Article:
Python Newton’s Method Code
This assignment presents you with the code structure and ideas for solving an optimization problem related to computing the amount of drag on an airplane wing, as a function of a proxy variable for altitude, velocity and weight.
Specified on the Moodle assignment page. Late submissions will automatically be marked as late and NOT GRADED. Please make sure you submit your assignment far in advance of the stated deadline, so that you avoid losing credit due to bad networks, etc. It is recommended that you start early and if you have questions, ask them in the course Moodle Discussion forum. If you wait until the last minute to ask questions, it’s very likely that nobody will answer you in time. It is also recommended that you turn in something, even if it’s not complete. Even if you weren’t able to complete the assignment, taking the time to explain what you tried and what problems you faced will likely prevent you from getting a zero. Grading: Grading is somewhat subjective in this assignment, on a scale of 0 to 10, roughly equivalent to a standard grading scale where 10 would be an A+ (Excellent), 9 would be a B+/A- (Good), 8 would be a C+/B- (Fair), etc. In this particular assignment, if you do all that is asked of you, you should receive a 10. If you neglect, or poorly explain 2 or more minor items, you should receive a 9, and so on. This assignment consists of several goals
● To provide you with experience in using Python to solve a 1D optimization problem ● To provide you with additional experience in the use of Taylor Series derived finite
difference approximations of first and second derivatives (so that you can solve the optimization problem with Newton’s Method)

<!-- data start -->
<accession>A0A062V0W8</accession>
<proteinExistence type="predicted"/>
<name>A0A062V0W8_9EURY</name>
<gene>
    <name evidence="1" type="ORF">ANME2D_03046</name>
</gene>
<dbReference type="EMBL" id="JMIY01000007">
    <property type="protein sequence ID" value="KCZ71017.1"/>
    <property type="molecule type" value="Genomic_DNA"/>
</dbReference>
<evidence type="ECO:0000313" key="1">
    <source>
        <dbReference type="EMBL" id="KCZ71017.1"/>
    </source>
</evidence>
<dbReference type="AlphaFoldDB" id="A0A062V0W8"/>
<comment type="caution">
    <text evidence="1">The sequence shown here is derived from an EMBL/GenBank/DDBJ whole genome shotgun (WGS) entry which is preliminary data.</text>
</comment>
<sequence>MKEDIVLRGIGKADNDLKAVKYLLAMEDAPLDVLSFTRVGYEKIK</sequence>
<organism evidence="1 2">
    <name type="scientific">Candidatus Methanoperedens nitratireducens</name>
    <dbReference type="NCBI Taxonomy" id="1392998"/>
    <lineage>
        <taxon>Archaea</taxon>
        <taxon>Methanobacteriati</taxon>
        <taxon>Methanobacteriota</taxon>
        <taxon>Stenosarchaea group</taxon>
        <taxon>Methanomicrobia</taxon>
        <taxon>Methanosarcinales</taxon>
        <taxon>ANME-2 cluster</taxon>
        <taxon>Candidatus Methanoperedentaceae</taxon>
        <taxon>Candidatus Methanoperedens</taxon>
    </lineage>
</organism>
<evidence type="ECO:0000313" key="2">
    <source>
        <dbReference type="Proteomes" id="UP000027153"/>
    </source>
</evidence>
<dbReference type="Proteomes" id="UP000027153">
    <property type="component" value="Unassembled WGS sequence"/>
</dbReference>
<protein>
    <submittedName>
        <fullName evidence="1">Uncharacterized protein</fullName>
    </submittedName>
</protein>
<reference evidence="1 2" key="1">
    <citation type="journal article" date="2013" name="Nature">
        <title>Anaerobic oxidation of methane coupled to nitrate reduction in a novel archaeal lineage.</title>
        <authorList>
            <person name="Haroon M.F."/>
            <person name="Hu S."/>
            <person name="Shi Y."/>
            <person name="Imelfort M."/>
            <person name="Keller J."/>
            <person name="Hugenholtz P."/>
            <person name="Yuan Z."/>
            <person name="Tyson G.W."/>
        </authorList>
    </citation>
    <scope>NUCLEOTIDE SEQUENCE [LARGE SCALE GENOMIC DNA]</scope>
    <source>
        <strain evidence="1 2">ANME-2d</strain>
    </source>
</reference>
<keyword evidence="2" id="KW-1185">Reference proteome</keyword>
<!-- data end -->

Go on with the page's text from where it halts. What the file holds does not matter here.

● To provide you with additional opportunities to assess your solutions rather than just “doing them” and hoping they’re right
● To force you into a programming structure whereby you can easily change the problem simply by changing constants. In the last program many of you wrote your equations in terms of hard-coded numbers that were prone to error, and were difficult to modify if problem parameters changed. I want to start getting you out of this way of setting up problems. The more you can leave problems in terms of variables rather than hard-coded numbers, the more flexible your code will be.
The deliverable that you should plan on submitting is a PDF-format formal report on the activities described below and, optionally, an IPython Notebook file. Increasingly, some students have been copy/pasting huge amounts of poorly-formatted code and data and dumping them into reports which are sometimes poorly organized and hard to read. You should make every effort to make this a professional-looking report that clearly demonstrates that you know what you’re doing. I am not a mind-reader, and my philosophy is that the more effort you place into showing me, professionally, that you
have done the assignment (or, clearly explained problems that prevented you from doing so), the easier it is for me to give you a good grade. If you make me struggle and “guess” about whether you really got it, then your chances of a good grade diminish. As I’ve told some students, your goal in doing these assignments should be to “help me to help you” with a good grade and constructive feedback.
Problem 6.1: Computing the velocity of wind over an airplane wing that minimizes its drag, given a specified value of air density ratio and weight of the aircraft supported by the wing This problem uses the scenario outlined in Problem 16.28 of your textbook. In the problem, you are provided with an equation that approximates the drag force on an airplane wing as a function of the air density, weight supported by the wing, and velocity of airflow across the wing. The “drag” on an airplane wing, as shown in the following equation and graphic, is a function of the friction of air across the wing, and the lift provided by the wing. The three variables are
● σ – a vertical coordinate used in many atmospheric equations, representing the ratio of air density at a specified elevation compared to air density at the surface. So, sigmaσ has a value of 1.0 at the surface, and approaches 0.0 at the top of the atmosphere. You can think of this as a measure of altitude, but also as a measure of the density of air molecules
● W – weight of the aircraft ● V – velocity of air across the wing
As the graph shows, the drag associated with friction decreases with air velocity, and the drag associated with lift increases with air velocity. There is a point where the total drag is a minimum, and that’s what you will compute in this problem, for a specified altitude (σ value) and weight.